Learn more about neck pain: introduction
Most neck pain only lasts a few weeks. There are things you can do yourself to ease it, but see a GP if it doesn't go away.
How you can ease neck pain yourself
- take paracetamol or ibuprofen – or use ibuprofen gel on your neck
- use a low, firm pillow
- put heat or cold packs on your neck
- try neck exercises
- wear a neck collar – it's better to keep your neck moving (unless a doctor tells you not to)
- do anything that could be dangerous because you can't move your neck – for example, driving or cycling
Putting heat or cold packs on your neck
Try either of these:
- a pack of frozen peas wrapped in a tea towel for 5 minutes, 3 times a day
- a hot water bottle wrapped in a tea towel for 20 minutes, 2 to 3 times a day
You can also buy heat or cold packs from a pharmacy.
See a GP if:
- pain or stiffness doesn't go away after a few weeks
- painkillers like paracetamol or ibuprofen haven't worked
- you're worried about the pain
- you have other symptoms, like pins and needles or a cold arm – this could be something more serious
What can cause neck pain
The most common causes are:
- the neck becoming locked in an awkward position while sleeping
- bad posture – for example, when sitting at a desk for a long time
- a pinched nerve
- an injury – for example, whiplash from a traffic accident or fall
How you can prevent neck pain
- when sleeping, make sure your head is the same height as the rest of your body
- have a firm mattress
- sit upright – roll your shoulders back gently and bring your neck back
- keep your neck in the same position for a long time – for example, when sitting at a desk
- sleep on your front
- twist your neck when you're in bed
Learn more about neck pain: treatment
Sprains and strains are common injuries affecting the muscles and ligaments. Most can be treated at home without seeing a GP.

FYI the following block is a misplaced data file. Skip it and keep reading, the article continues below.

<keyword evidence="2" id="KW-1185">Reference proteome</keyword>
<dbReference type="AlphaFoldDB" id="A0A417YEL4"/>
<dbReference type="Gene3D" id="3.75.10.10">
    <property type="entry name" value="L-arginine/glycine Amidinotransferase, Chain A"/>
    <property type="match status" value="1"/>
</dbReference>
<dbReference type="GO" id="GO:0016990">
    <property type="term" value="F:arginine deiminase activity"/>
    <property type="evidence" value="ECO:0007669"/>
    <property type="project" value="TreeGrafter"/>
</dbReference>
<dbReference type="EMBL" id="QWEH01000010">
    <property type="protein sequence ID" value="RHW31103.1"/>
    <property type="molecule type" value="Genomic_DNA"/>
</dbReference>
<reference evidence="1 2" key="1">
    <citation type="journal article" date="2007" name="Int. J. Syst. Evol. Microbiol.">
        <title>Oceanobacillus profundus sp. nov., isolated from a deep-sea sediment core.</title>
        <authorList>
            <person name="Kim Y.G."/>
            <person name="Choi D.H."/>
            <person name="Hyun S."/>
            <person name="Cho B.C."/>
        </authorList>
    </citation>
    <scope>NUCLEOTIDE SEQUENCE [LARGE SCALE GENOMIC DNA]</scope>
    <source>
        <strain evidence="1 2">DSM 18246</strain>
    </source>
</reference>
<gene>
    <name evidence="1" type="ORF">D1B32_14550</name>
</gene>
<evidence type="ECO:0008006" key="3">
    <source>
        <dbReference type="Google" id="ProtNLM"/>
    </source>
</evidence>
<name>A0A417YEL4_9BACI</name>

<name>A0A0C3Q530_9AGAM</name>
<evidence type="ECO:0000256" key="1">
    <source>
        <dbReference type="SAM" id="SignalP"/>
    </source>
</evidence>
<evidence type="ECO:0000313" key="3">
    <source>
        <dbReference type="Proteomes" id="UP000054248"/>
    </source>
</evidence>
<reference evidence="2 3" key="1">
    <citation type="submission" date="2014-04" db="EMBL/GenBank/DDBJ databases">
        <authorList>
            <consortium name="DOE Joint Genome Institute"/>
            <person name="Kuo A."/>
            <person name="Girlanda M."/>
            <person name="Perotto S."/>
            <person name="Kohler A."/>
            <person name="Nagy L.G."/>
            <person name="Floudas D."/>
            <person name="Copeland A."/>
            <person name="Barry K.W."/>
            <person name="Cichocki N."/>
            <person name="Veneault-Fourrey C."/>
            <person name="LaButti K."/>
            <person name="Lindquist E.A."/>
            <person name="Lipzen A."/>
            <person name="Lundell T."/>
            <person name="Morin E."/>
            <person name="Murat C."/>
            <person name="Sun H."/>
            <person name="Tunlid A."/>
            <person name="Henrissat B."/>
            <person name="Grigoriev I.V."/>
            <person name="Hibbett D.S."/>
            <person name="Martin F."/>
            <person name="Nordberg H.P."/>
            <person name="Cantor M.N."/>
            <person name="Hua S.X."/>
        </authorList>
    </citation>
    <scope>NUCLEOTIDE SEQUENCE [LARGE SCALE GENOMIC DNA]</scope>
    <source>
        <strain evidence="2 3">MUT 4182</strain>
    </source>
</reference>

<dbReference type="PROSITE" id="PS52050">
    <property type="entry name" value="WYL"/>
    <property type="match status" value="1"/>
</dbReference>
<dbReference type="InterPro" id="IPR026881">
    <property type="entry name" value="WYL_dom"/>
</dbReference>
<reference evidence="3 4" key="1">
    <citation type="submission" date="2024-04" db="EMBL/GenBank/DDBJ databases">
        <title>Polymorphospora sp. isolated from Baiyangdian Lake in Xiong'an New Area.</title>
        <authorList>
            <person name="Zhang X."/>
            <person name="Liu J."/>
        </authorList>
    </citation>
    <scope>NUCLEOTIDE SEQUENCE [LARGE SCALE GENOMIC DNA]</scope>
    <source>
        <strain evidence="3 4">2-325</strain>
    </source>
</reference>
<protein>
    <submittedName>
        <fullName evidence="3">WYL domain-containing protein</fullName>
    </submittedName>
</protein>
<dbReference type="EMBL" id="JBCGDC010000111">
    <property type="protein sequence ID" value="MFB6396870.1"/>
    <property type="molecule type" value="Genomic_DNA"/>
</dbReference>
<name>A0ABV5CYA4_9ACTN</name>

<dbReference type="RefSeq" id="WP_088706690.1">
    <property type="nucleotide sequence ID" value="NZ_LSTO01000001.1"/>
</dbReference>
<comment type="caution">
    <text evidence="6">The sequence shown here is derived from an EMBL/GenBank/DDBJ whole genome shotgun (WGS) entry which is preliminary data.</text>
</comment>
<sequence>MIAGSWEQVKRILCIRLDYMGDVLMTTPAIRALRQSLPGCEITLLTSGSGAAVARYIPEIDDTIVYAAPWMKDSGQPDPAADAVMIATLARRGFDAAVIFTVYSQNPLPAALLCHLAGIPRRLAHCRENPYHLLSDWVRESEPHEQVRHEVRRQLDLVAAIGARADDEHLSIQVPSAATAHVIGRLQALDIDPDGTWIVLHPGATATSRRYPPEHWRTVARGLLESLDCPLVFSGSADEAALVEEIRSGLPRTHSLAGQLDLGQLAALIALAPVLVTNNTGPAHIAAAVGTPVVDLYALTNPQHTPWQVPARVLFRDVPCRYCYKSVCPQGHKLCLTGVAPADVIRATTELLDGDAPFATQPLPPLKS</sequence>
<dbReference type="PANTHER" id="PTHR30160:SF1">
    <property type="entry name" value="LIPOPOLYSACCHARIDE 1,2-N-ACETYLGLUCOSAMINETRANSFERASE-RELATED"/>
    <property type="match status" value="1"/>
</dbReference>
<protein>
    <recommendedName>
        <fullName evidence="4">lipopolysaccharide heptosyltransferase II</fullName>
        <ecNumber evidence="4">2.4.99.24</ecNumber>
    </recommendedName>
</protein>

Check if you have a sprain or strain
It's likely to be a sprain or strain if:
- you have pain, tenderness or weakness – often around your ankle, foot, wrist, thumb, knee, leg or back
- the injured area is swollen or bruised
- you can't put weight on the injury or use it normally
- you have muscle spasms or cramping – where your muscles painfully tighten on their own
Is it a sprain or a strain?
|Torn or twisted ligament (tissue that connects the joints)||Overstretched or torn muscle (also known as a pulled muscle)|
|Most common in: wrists, ankles, thumbs, knees||Most common in: knees, feet, legs, back|
How to treat sprains and strains yourself
For the first couple of days, follow the 4 steps known as RICE therapy to help bring down swelling and support the injury:
- Rest – stop any exercise or activities and try not to put any weight on the injury.
- Ice – apply an ice pack (or a bag of frozen vegetables wrapped in a tea towel) to the injury for up to 20 minutes every 2 to 3 hours.
- Compression – wrap a bandage around the injury to support it.
- Elevate – keep it raised on a pillow as much as possible.
To help prevent swelling, try to avoid heat – such as hot baths and heat packs – alcohol and massages for the first couple of days.
When you can move the injured area without pain stopping you, try to keep moving it so the joint or muscle doesn't become stiff.
A pharmacist can help with sprains and strains
Speak to a pharmacist about the best treatment for you. They might suggest tablets, or a cream or gel you rub on the skin.
Painkillers like paracetamol will ease the pain and ibuprofen will bring down swelling. However, you shouldn't take ibuprofen for 48 hours after your injury as it may slow down healing.
How long it takes for a sprain or strain to heal
After 2 weeks, most sprains and strains will feel better. Avoid strenuous exercise such as running for up to 8 weeks, as there's a risk of further damage.
Severe sprains and strains can take months to get back to normal.
You can't always prevent sprains and strains
Sprains and strains happen when you overstretch or twist a muscle. Not warming up before exercising, tired muscles and playing sport are common causes.
See a GP if:
- the injury isn't feeling any better after treating it yourself
- the pain or swelling is getting worse
See a GP if:
- you also have a very high temperature or feel hot and shivery
These could be signs of an infection.
Treatment at a minor injuries unit
You may be given self-care advice or prescribed a stronger painkiller.
If you need an X-ray it might be possible to have one at the unit or you may be referred to hospital.
Physiotherapy for sprains and strains
If you have a sprain or strain that's taking longer than usual to get better, your GP may be able to refer you to a physiotherapist.
Physiotherapy from the NHS might not be available everywhere and waiting times can be long. You can also get it privately.
- you heard a crack when you had your injury
- the injured body part has changed shape
- the injury is numb, discoloured or cold to touch
You may have broken a bone and will need an X-ray.